An asssessment of the contribution of export processing zones to the Kenyan economy

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dc.contributor.author Zimam, Amanuel
dc.date.accessioned 2020-02-21T13:58:56Z
dc.date.available 2020-02-21T13:58:56Z
dc.date.issued 2008
dc.identifier.uri http://erepo.usiu.ac.ke/11732/5389
dc.description A Project Submitted to the School of Business in Partial Fulfillment of the Requirements for the Degree of Master of Science in International Business Administration en_US
dc.description.abstract The purpose of this study was to assess the contribution of the EPZ firms to the Kenyan economy. Specifically, the research sought to determine: 1. What is the significance of EPZs with respect to economic development in Kenya? 2. How did the regime change at the end of 2002 affect the performance of EPZs in Kenya? 3. What strategic decisions must the government make with respect to EPZs? This study employed a descriptive research design. The total population was seventy. Due to the size of the population a census method was used to collect data rather than a sample. Hence, the sample size constituted all the elements of the population. An attitudinal perception self-administered mail-questionnaire was sent to the respondents through e-mail. In situations where the e-mail was not the best method and respondents delayed, the researcher dropped and picked questionnaires. The respondents in this research were the marketing managers and public relations managers or their designated representatives. The research used descriptive statistics method specifically frequency distribution tables and simple charts for data analysis. Excel and SPSS were used to generate the frequency distribution tables and charts from the raw data. The findings showed that the contribution of EPZs to the Kenyan economy was limited. There was evidence of increase in FDI due to AGOA but not due to efficiency or low costs of production in EPZ firms. Therefore, end of AGOA is expected to result in the closure of some firms that initially set business to take advantage of the AGOA Act and will significantly undermine FDI inflow. The post-election violence also significantly hampered the firms' functions. Most respondents believed that their firms would have either closed business in Kenya or relocated activities to other countries. Hence, stability of political environment is essential to EPZ firms' performance. This study found that the nature of tasks in EPZ firms do not require sophisticated skills and the tasks are generally repetitious. This limits significant technology transfer. Lack of investment in advanced equipment also enabled firms to exit the market easily. Therefore, EPZ contribution to the growth of the Kenyan economy was limited. Export processing zones made considerable contribution in employment creation but were less successful in technology transfer and linkages. The increase in FDI was also linked directly to the AGOA enactment. The strategies that the government used in relation to EPZs did not vary significantly from the approaches taken by other countries. We recommend that necessary steps be taken and incentives provided to diversify EPZ investment away from AGOA related manufacturing. The government should also encourage capacity building in EPZ firms. The firms could be provided with incentives to invest in heavy equipment and value adding activities. This would also act as an exit barrier because of the substantial investment and make EPZ firms' products competitive because of the value added component. en_US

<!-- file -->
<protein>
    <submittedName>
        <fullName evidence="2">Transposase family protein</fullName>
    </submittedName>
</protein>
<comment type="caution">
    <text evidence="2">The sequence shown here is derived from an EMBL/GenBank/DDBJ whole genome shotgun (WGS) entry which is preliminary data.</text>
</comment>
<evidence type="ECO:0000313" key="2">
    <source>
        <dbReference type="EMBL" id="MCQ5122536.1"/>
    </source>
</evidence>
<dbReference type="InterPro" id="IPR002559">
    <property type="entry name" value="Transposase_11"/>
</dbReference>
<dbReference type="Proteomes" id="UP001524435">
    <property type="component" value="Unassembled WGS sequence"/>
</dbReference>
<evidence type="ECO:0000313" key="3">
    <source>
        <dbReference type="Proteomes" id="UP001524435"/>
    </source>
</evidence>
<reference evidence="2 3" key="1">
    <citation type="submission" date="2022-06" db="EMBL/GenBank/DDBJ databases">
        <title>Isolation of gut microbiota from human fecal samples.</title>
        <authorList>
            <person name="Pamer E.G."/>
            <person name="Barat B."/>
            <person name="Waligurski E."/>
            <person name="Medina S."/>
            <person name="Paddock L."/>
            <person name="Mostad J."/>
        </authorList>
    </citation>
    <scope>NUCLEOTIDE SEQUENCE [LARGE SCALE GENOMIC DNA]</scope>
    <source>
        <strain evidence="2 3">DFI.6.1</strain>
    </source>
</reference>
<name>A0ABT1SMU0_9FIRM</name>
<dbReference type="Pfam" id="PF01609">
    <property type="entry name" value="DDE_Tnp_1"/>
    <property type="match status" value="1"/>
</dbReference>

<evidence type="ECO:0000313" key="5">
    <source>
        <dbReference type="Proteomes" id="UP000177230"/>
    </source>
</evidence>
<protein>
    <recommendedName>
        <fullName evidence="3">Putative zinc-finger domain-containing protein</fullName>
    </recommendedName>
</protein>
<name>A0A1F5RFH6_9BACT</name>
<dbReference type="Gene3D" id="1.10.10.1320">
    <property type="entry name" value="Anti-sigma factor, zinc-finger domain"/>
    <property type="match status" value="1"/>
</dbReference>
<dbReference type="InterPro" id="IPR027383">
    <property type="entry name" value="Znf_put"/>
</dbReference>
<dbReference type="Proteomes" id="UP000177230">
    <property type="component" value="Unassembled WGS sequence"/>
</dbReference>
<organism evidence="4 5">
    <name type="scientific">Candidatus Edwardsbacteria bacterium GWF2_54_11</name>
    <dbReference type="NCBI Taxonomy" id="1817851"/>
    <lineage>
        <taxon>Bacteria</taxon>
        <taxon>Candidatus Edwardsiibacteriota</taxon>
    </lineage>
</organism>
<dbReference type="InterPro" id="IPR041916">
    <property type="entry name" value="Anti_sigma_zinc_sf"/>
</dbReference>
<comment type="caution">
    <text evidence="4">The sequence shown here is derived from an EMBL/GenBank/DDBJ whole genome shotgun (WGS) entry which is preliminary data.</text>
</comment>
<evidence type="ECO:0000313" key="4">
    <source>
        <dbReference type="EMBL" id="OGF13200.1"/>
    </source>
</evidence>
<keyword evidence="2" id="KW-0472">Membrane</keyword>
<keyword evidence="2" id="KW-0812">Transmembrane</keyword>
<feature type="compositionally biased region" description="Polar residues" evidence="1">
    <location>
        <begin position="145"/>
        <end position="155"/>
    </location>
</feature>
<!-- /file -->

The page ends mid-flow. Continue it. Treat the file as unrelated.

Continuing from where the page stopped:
dc.language.iso en en_US
dc.publisher United States International University - Africa en_US
dc.subject Contribution of export processing zones en_US
dc.title An asssessment of the contribution of export processing zones to the Kenyan economy en_US
dc.type Thesis en_US

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